Ryan Moore is now odds-on favourite for the jockeys' title after Richard Hughes was ruled out with injury for a few weeks. But while the Betfair ambassador would be thrilled with a fourth title, he believes that you have to focus on the short term in racing and concentrate on doing your job day-in and day-out.
"Having been lucky enough to win the title three times, it is not something that I would ever disrespect... But if you ask most, if not all, jockeys what they live for, it is the big days and the life experiences."
Everyone knows that I don't like talking about championships and titles, mainly because I think it is a contrived discussion and pretty much something that the media drives, rather than the jockeys and trainers involved.
But this year's title seems to be on the agenda again after I was lucky enough to ride a four-timer at Windsor yesterday, and the fact that Hughesie has announced that he is unfortunately sidelined until April 25 at the earliest, so here I am.
I do understand that journalists have stories to write and it is newsworthy to a certain extent, but we haven't even got to the Craven Meeting, so let's get some perspective here.
Nothing changes on this subject, year-in and year-out.
Every jockey's aim is to ride to the best of their abilities for their trainers and owners, on a daily basis. It may be a cliché but you simply go out and do your job every day, just as every person going to work does.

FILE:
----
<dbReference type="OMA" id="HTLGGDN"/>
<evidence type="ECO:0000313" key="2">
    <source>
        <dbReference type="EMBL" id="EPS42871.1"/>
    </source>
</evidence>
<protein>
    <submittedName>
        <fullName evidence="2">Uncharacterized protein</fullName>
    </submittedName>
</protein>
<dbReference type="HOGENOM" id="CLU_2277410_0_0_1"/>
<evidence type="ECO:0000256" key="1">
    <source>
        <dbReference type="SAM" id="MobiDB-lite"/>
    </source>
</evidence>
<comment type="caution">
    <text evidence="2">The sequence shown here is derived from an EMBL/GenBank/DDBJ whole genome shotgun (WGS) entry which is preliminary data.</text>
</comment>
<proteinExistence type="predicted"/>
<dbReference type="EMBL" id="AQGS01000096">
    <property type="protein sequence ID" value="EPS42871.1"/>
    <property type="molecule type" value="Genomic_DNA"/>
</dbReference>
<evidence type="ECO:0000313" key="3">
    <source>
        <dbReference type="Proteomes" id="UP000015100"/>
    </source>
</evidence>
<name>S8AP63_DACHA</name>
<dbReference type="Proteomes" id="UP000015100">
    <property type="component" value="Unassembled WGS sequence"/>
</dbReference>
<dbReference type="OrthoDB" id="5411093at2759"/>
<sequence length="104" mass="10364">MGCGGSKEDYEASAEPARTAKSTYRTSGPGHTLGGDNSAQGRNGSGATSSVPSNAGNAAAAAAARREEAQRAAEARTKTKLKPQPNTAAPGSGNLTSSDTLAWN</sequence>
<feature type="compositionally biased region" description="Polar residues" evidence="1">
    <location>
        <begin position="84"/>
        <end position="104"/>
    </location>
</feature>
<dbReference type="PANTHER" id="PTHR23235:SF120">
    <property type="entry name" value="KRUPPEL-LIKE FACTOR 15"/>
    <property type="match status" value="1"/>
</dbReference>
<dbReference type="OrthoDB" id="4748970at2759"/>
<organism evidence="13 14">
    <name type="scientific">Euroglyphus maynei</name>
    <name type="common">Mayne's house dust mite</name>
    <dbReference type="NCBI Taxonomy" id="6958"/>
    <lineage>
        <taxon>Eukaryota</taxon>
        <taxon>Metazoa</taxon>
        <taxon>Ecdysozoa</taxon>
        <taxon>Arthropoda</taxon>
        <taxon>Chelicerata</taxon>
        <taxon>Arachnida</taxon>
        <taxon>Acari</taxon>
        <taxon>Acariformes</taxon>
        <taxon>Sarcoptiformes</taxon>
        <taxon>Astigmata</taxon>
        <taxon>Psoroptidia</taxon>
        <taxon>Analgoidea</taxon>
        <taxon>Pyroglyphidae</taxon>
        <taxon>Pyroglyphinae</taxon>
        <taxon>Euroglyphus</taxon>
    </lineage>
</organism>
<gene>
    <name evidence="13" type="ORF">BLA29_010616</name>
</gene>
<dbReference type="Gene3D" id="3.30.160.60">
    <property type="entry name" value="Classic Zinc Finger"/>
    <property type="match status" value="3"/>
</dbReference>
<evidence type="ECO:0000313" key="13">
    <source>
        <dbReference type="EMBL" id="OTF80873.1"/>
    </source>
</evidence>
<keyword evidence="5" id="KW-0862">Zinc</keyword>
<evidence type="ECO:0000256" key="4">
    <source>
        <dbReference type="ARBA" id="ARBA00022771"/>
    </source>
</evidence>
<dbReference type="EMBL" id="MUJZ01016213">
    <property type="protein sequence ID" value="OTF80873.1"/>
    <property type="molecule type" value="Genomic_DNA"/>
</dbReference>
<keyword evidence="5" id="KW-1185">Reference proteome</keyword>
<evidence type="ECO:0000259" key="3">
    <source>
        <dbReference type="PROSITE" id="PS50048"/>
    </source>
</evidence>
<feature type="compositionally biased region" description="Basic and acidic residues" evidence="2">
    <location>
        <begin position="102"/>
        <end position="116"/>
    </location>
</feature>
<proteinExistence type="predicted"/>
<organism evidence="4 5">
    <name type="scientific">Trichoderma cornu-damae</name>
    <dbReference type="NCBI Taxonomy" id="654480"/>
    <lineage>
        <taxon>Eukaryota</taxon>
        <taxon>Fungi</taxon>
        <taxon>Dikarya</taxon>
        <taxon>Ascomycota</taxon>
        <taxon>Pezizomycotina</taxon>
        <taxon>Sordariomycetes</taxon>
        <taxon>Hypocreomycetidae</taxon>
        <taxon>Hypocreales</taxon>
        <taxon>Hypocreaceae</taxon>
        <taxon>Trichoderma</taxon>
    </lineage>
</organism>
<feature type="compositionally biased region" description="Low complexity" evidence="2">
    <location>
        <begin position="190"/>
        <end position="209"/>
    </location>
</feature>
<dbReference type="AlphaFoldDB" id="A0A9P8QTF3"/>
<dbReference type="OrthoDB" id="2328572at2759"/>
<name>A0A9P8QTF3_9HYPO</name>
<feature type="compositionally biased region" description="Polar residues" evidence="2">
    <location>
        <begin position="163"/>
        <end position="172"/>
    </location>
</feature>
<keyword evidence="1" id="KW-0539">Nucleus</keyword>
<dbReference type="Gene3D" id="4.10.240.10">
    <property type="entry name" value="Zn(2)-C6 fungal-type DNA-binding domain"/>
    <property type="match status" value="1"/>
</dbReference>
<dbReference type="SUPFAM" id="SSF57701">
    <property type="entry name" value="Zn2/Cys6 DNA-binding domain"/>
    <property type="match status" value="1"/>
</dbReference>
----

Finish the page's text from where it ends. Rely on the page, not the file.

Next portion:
And if we are lucky enough to remain fit and injury-free, and enjoy our share of luck, then the winners will come.
I know certain jockeys and their agents have purposely set out to win the title down the years - the likes of Muis Roberts and Graham Rock - but to me, and I am sure Hughesie and the others, then winners are simply a bi-product of us working hard and doing our jobs properly.
You only have to look at the long list of injuries suffered by jockeys at the Cheltenham Festival - and Hughesie's fall in Dubai, and mine in the past few years - to remind yourself that it can tempt fate to look long-term and too far ahead in this game. It is a dangerous business. You focus on today.
Having been lucky enough to win the title three times, it is not something that I would ever disrespect, and if it came along again as a natural consequence of me doing my job then great - it is not as if I haven't put in the hours and miles these past few years.
But if you ask most, if not all, jockeys what they live for, it is the big days and the life experiences. Would a Gold Cup or Grand National-winning jockey give up that feeling for a jockeys' title? I don't know.
What I do know are that the special days, such as dad and Jamie winning the Champion Chase with Sire De Grugy, are what you strive for and remember.
And it is not always about the winning. For example, going over to ride in the Kentucky Derby last year, taking in the whole build-up and occasion, was one of my best riding experiences.
So, to be honest, it doesn't matter to me one bit whether I am now the odds-on favourite to win the jockeys' title.
I will continue to do my job, and that takes me to Dubai, Ireland, America, Hong Kong, Canada and Japan, where quite clearly success will have no bearing on the jockeys' title.
So if it happens, it happens, and I will worry about that - and celebrate it - at the time.
Just don't ask me about it again before that please, as I am not talking about it after this!